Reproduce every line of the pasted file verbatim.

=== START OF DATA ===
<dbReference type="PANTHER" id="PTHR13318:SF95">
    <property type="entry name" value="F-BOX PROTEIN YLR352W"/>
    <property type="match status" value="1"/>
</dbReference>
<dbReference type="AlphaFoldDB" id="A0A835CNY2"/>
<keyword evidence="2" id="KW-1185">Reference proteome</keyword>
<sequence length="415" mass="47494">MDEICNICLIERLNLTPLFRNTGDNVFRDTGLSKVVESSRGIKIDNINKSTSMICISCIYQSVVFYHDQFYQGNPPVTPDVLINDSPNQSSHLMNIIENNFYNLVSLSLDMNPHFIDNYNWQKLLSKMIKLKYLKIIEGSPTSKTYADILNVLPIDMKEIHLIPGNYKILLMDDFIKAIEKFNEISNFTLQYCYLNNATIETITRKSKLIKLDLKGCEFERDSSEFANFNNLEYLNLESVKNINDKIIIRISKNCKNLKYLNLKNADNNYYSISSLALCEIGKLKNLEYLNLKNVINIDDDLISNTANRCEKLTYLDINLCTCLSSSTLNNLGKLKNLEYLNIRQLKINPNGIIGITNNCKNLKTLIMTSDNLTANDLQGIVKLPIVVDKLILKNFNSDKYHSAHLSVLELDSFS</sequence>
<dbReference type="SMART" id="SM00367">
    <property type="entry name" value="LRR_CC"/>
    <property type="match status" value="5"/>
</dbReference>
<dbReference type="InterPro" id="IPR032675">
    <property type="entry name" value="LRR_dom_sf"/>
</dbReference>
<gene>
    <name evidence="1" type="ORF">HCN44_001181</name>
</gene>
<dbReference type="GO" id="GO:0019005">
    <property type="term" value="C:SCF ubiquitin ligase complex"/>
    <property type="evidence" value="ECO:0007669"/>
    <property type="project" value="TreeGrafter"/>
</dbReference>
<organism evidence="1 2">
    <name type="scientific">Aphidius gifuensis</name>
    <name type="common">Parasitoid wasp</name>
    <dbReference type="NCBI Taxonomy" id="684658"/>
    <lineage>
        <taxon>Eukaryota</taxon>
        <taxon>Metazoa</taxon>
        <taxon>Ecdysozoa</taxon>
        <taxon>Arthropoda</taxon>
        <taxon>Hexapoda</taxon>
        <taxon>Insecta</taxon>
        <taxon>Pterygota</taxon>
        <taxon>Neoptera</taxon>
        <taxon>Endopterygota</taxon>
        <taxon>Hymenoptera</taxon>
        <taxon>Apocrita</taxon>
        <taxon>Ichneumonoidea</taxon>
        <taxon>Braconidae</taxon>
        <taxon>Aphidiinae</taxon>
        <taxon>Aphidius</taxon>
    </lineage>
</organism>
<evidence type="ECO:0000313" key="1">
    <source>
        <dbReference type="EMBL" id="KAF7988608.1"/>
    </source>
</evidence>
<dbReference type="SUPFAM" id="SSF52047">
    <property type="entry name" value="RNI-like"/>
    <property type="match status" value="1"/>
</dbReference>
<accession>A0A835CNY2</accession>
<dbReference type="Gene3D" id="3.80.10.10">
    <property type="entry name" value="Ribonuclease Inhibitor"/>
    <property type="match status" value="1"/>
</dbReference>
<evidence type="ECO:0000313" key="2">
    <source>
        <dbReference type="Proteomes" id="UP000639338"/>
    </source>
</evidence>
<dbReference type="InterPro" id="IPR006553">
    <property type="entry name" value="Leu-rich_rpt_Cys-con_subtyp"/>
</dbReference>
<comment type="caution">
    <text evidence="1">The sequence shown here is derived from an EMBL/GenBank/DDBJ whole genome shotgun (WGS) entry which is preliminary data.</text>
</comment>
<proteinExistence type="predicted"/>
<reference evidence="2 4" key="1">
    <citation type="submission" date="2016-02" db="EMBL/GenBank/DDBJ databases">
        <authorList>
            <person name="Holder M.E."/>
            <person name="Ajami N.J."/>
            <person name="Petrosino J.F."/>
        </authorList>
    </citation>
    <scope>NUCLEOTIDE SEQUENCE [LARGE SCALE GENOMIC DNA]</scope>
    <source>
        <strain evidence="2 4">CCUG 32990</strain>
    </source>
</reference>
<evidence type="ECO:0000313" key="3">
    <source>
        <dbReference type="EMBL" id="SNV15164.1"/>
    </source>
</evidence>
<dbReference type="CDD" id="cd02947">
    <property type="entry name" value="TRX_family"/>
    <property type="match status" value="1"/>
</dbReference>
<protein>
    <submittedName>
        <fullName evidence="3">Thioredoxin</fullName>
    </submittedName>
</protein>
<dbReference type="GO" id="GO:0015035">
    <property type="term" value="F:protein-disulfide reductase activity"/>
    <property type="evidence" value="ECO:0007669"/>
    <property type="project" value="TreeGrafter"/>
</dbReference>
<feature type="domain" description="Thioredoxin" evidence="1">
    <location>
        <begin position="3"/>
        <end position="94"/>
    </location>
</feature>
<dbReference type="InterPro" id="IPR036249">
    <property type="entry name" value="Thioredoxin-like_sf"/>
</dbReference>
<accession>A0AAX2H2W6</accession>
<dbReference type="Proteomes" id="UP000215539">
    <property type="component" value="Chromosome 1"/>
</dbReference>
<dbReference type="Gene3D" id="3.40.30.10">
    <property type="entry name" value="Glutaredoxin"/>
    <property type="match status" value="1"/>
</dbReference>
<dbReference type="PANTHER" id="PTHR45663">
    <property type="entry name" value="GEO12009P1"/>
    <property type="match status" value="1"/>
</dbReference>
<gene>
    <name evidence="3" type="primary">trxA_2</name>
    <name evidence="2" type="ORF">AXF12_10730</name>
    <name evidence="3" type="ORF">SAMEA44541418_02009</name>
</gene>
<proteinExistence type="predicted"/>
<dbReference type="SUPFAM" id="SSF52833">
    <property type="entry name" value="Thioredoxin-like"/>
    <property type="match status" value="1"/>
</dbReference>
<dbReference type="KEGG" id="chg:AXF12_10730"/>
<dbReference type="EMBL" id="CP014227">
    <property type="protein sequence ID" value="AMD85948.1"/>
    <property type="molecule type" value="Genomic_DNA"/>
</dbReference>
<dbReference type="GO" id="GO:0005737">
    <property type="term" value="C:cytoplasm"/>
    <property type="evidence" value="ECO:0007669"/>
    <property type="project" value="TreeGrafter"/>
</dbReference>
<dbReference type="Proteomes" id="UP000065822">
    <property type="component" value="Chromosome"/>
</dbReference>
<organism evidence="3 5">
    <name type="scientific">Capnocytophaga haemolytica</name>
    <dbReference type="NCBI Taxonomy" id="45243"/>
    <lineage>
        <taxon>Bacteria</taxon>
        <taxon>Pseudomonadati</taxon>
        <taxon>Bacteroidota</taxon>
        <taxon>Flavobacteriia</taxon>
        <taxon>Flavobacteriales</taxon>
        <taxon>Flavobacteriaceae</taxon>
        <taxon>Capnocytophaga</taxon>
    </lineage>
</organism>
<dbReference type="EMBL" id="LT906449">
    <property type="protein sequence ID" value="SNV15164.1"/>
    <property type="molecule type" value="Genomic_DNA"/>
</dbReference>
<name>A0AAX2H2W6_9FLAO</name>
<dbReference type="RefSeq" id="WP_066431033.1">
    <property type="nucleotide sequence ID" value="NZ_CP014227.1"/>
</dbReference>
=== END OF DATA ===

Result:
<dbReference type="PANTHER" id="PTHR13318:SF95">
    <property type="entry name" value="F-BOX PROTEIN YLR352W"/>
    <property type="match status" value="1"/>
</dbReference>
<dbReference type="AlphaFoldDB" id="A0A835CNY2"/>
<keyword evidence="2" id="KW-1185">Reference proteome</keyword>
<sequence length="415" mass="47494">MDEICNICLIERLNLTPLFRNTGDNVFRDTGLSKVVESSRGIKIDNINKSTSMICISCIYQSVVFYHDQFYQGNPPVTPDVLINDSPNQSSHLMNIIENNFYNLVSLSLDMNPHFIDNYNWQKLLSKMIKLKYLKIIEGSPTSKTYADILNVLPIDMKEIHLIPGNYKILLMDDFIKAIEKFNEISNFTLQYCYLNNATIETITRKSKLIKLDLKGCEFERDSSEFANFNNLEYLNLESVKNINDKIIIRISKNCKNLKYLNLKNADNNYYSISSLALCEIGKLKNLEYLNLKNVINIDDDLISNTANRCEKLTYLDINLCTCLSSSTLNNLGKLKNLEYLNIRQLKINPNGIIGITNNCKNLKTLIMTSDNLTANDLQGIVKLPIVVDKLILKNFNSDKYHSAHLSVLELDSFS</sequence>
<dbReference type="SMART" id="SM00367">
    <property type="entry name" value="LRR_CC"/>
    <property type="match status" value="5"/>
</dbReference>
<dbReference type="InterPro" id="IPR032675">
    <property type="entry name" value="LRR_dom_sf"/>
</dbReference>
<gene>
    <name evidence="1" type="ORF">HCN44_001181</name>
</gene>
<dbReference type="GO" id="GO:0019005">
    <property type="term" value="C:SCF ubiquitin ligase complex"/>
    <property type="evidence" value="ECO:0007669"/>
    <property type="project" value="TreeGrafter"/>
</dbReference>
<organism evidence="1 2">
    <name type="scientific">Aphidius gifuensis</name>
    <name type="common">Parasitoid wasp</name>
    <dbReference type="NCBI Taxonomy" id="684658"/>
    <lineage>
        <taxon>Eukaryota</taxon>
        <taxon>Metazoa</taxon>
        <taxon>Ecdysozoa</taxon>
        <taxon>Arthropoda</taxon>
        <taxon>Hexapoda</taxon>
        <taxon>Insecta</taxon>
        <taxon>Pterygota</taxon>
        <taxon>Neoptera</taxon>
        <taxon>Endopterygota</taxon>
        <taxon>Hymenoptera</taxon>
        <taxon>Apocrita</taxon>
        <taxon>Ichneumonoidea</taxon>
        <taxon>Braconidae</taxon>
        <taxon>Aphidiinae</taxon>
        <taxon>Aphidius</taxon>
    </lineage>
</organism>
<evidence type="ECO:0000313" key="1">
    <source>
        <dbReference type="EMBL" id="KAF7988608.1"/>
    </source>
</evidence>
<dbReference type="SUPFAM" id="SSF52047">
    <property type="entry name" value="RNI-like"/>
    <property type="match status" value="1"/>
</dbReference>
<accession>A0A835CNY2</accession>
<dbReference type="Gene3D" id="3.80.10.10">
    <property type="entry name" value="Ribonuclease Inhibitor"/>
    <property type="match status" value="1"/>
</dbReference>
<evidence type="ECO:0000313" key="2">
    <source>
        <dbReference type="Proteomes" id="UP000639338"/>
    </source>
</evidence>
<dbReference type="InterPro" id="IPR006553">
    <property type="entry name" value="Leu-rich_rpt_Cys-con_subtyp"/>
</dbReference>
<comment type="caution">
    <text evidence="1">The sequence shown here is derived from an EMBL/GenBank/DDBJ whole genome shotgun (WGS) entry which is preliminary data.</text>
</comment>
<proteinExistence type="predicted"/>
<reference evidence="2 4" key="1">
    <citation type="submission" date="2016-02" db="EMBL/GenBank/DDBJ databases">
        <authorList>
            <person name="Holder M.E."/>
            <person name="Ajami N.J."/>
            <person name="Petrosino J.F."/>
        </authorList>
    </citation>
    <scope>NUCLEOTIDE SEQUENCE [LARGE SCALE GENOMIC DNA]</scope>
    <source>
        <strain evidence="2 4">CCUG 32990</strain>
    </source>
</reference>
<evidence type="ECO:0000313" key="3">
    <source>
        <dbReference type="EMBL" id="SNV15164.1"/>
    </source>
</evidence>
<dbReference type="CDD" id="cd02947">
    <property type="entry name" value="TRX_family"/>
    <property type="match status" value="1"/>
</dbReference>
<protein>
    <submittedName>
        <fullName evidence="3">Thioredoxin</fullName>
    </submittedName>
</protein>
<dbReference type="GO" id="GO:0015035">
    <property type="term" value="F:protein-disulfide reductase activity"/>
    <property type="evidence" value="ECO:0007669"/>
    <property type="project" value="TreeGrafter"/>
</dbReference>
<feature type="domain" description="Thioredoxin" evidence="1">
    <location>
        <begin position="3"/>
        <end position="94"/>
    </location>
</feature>
<dbReference type="InterPro" id="IPR036249">
    <property type="entry name" value="Thioredoxin-like_sf"/>
</dbReference>
<accession>A0AAX2H2W6</accession>
<dbReference type="Proteomes" id="UP000215539">
    <property type="component" value="Chromosome 1"/>
</dbReference>
<dbReference type="Gene3D" id="3.40.30.10">
    <property type="entry name" value="Glutaredoxin"/>
    <property type="match status" value="1"/>
</dbReference>
<dbReference type="PANTHER" id="PTHR45663">
    <property type="entry name" value="GEO12009P1"/>
    <property type="match status" value="1"/>
</dbReference>
<gene>
    <name evidence="3" type="primary">trxA_2</name>
    <name evidence="2" type="ORF">AXF12_10730</name>
    <name evidence="3" type="ORF">SAMEA44541418_02009</name>
</gene>
<proteinExistence type="predicted"/>
<dbReference type="SUPFAM" id="SSF52833">
    <property type="entry name" value="Thioredoxin-like"/>
    <property type="match status" value="1"/>
</dbReference>
<dbReference type="KEGG" id="chg:AXF12_10730"/>
<dbReference type="EMBL" id="CP014227">
    <property type="protein sequence ID" value="AMD85948.1"/>
    <property type="molecule type" value="Genomic_DNA"/>
</dbReference>
<dbReference type="GO" id="GO:0005737">
    <property type="term" value="C:cytoplasm"/>
    <property type="evidence" value="ECO:0007669"/>
    <property type="project" value="TreeGrafter"/>
</dbReference>
<dbReference type="Proteomes" id="UP000065822">
    <property type="component" value="Chromosome"/>
</dbReference>
<organism evidence="3 5">
    <name type="scientific">Capnocytophaga haemolytica</name>
    <dbReference type="NCBI Taxonomy" id="45243"/>
    <lineage>
        <taxon>Bacteria</taxon>
        <taxon>Pseudomonadati</taxon>
        <taxon>Bacteroidota</taxon>
        <taxon>Flavobacteriia</taxon>
        <taxon>Flavobacteriales</taxon>
        <taxon>Flavobacteriaceae</taxon>
        <taxon>Capnocytophaga</taxon>
    </lineage>
</organism>
<dbReference type="EMBL" id="LT906449">
    <property type="protein sequence ID" value="SNV15164.1"/>
    <property type="molecule type" value="Genomic_DNA"/>
</dbReference>
<name>A0AAX2H2W6_9FLAO</name>
<dbReference type="RefSeq" id="WP_066431033.1">
    <property type="nucleotide sequence ID" value="NZ_CP014227.1"/>
</dbReference>